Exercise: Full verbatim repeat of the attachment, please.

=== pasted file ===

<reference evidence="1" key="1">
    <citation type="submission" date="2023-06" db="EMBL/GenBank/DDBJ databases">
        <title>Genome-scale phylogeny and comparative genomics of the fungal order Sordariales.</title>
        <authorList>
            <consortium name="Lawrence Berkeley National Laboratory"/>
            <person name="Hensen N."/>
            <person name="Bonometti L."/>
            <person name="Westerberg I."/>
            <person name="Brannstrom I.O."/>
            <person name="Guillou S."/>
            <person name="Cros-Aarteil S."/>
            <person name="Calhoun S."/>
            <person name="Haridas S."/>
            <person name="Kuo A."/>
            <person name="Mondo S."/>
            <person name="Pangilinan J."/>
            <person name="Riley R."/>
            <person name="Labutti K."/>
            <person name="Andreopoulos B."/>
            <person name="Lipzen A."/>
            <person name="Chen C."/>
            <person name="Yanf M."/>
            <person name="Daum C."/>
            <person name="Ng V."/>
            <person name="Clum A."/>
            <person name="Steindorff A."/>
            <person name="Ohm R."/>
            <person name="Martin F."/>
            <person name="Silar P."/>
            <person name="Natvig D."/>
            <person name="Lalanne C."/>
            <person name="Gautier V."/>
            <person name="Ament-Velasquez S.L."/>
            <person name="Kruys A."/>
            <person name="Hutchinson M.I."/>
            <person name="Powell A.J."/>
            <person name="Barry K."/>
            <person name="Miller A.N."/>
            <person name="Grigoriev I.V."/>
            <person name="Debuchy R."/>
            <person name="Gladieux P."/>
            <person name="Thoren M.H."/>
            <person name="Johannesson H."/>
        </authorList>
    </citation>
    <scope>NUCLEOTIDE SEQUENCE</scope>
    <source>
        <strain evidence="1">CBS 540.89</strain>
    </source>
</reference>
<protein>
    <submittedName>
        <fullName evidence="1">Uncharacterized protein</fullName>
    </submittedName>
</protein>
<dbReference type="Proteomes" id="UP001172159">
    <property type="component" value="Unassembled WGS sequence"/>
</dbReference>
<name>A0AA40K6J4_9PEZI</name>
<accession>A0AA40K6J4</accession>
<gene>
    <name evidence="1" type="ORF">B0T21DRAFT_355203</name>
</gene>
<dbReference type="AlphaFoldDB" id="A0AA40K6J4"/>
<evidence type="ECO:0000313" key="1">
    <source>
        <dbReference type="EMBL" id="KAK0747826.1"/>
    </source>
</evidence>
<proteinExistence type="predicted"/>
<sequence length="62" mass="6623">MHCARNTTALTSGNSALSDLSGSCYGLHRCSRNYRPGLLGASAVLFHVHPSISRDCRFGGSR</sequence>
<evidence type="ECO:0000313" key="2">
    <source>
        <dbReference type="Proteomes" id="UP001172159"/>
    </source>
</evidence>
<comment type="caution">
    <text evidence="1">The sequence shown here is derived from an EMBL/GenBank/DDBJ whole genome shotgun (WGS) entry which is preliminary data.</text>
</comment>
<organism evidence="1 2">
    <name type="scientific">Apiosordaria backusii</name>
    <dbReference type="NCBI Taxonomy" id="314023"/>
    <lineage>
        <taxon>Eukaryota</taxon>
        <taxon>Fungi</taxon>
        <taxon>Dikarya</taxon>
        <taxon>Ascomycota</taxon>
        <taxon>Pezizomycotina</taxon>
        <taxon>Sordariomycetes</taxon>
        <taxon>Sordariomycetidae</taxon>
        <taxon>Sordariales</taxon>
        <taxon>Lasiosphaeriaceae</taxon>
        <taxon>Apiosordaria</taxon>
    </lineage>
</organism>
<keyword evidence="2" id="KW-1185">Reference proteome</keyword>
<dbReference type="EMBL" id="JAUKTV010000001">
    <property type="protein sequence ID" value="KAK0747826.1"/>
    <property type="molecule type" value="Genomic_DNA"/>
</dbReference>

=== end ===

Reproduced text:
<reference evidence="1" key="1">
    <citation type="submission" date="2023-06" db="EMBL/GenBank/DDBJ databases">
        <title>Genome-scale phylogeny and comparative genomics of the fungal order Sordariales.</title>
        <authorList>
            <consortium name="Lawrence Berkeley National Laboratory"/>
            <person name="Hensen N."/>
            <person name="Bonometti L."/>
            <person name="Westerberg I."/>
            <person name="Brannstrom I.O."/>
            <person name="Guillou S."/>
            <person name="Cros-Aarteil S."/>
            <person name="Calhoun S."/>
            <person name="Haridas S."/>
            <person name="Kuo A."/>
            <person name="Mondo S."/>
            <person name="Pangilinan J."/>
            <person name="Riley R."/>
            <person name="Labutti K."/>
            <person name="Andreopoulos B."/>
            <person name="Lipzen A."/>
            <person name="Chen C."/>
            <person name="Yanf M."/>
            <person name="Daum C."/>
            <person name="Ng V."/>
            <person name="Clum A."/>
            <person name="Steindorff A."/>
            <person name="Ohm R."/>
            <person name="Martin F."/>
            <person name="Silar P."/>
            <person name="Natvig D."/>
            <person name="Lalanne C."/>
            <person name="Gautier V."/>
            <person name="Ament-Velasquez S.L."/>
            <person name="Kruys A."/>
            <person name="Hutchinson M.I."/>
            <person name="Powell A.J."/>
            <person name="Barry K."/>
            <person name="Miller A.N."/>
            <person name="Grigoriev I.V."/>
            <person name="Debuchy R."/>
            <person name="Gladieux P."/>
            <person name="Thoren M.H."/>
            <person name="Johannesson H."/>
        </authorList>
    </citation>
    <scope>NUCLEOTIDE SEQUENCE</scope>
    <source>
        <strain evidence="1">CBS 540.89</strain>
    </source>
</reference>
<protein>
    <submittedName>
        <fullName evidence="1">Uncharacterized protein</fullName>
    </submittedName>
</protein>
<dbReference type="Proteomes" id="UP001172159">
    <property type="component" value="Unassembled WGS sequence"/>
</dbReference>
<name>A0AA40K6J4_9PEZI</name>
<accession>A0AA40K6J4</accession>
<gene>
    <name evidence="1" type="ORF">B0T21DRAFT_355203</name>
</gene>
<dbReference type="AlphaFoldDB" id="A0AA40K6J4"/>
<evidence type="ECO:0000313" key="1">
    <source>
        <dbReference type="EMBL" id="KAK0747826.1"/>
    </source>
</evidence>
<proteinExistence type="predicted"/>
<sequence length="62" mass="6623">MHCARNTTALTSGNSALSDLSGSCYGLHRCSRNYRPGLLGASAVLFHVHPSISRDCRFGGSR</sequence>
<evidence type="ECO:0000313" key="2">
    <source>
        <dbReference type="Proteomes" id="UP001172159"/>
    </source>
</evidence>
<comment type="caution">
    <text evidence="1">The sequence shown here is derived from an EMBL/GenBank/DDBJ whole genome shotgun (WGS) entry which is preliminary data.</text>
</comment>
<organism evidence="1 2">
    <name type="scientific">Apiosordaria backusii</name>
    <dbReference type="NCBI Taxonomy" id="314023"/>
    <lineage>
        <taxon>Eukaryota</taxon>
        <taxon>Fungi</taxon>
        <taxon>Dikarya</taxon>
        <taxon>Ascomycota</taxon>
        <taxon>Pezizomycotina</taxon>
        <taxon>Sordariomycetes</taxon>
        <taxon>Sordariomycetidae</taxon>
        <taxon>Sordariales</taxon>
        <taxon>Lasiosphaeriaceae</taxon>
        <taxon>Apiosordaria</taxon>
    </lineage>
</organism>
<keyword evidence="2" id="KW-1185">Reference proteome</keyword>
<dbReference type="EMBL" id="JAUKTV010000001">
    <property type="protein sequence ID" value="KAK0747826.1"/>
    <property type="molecule type" value="Genomic_DNA"/>
</dbReference>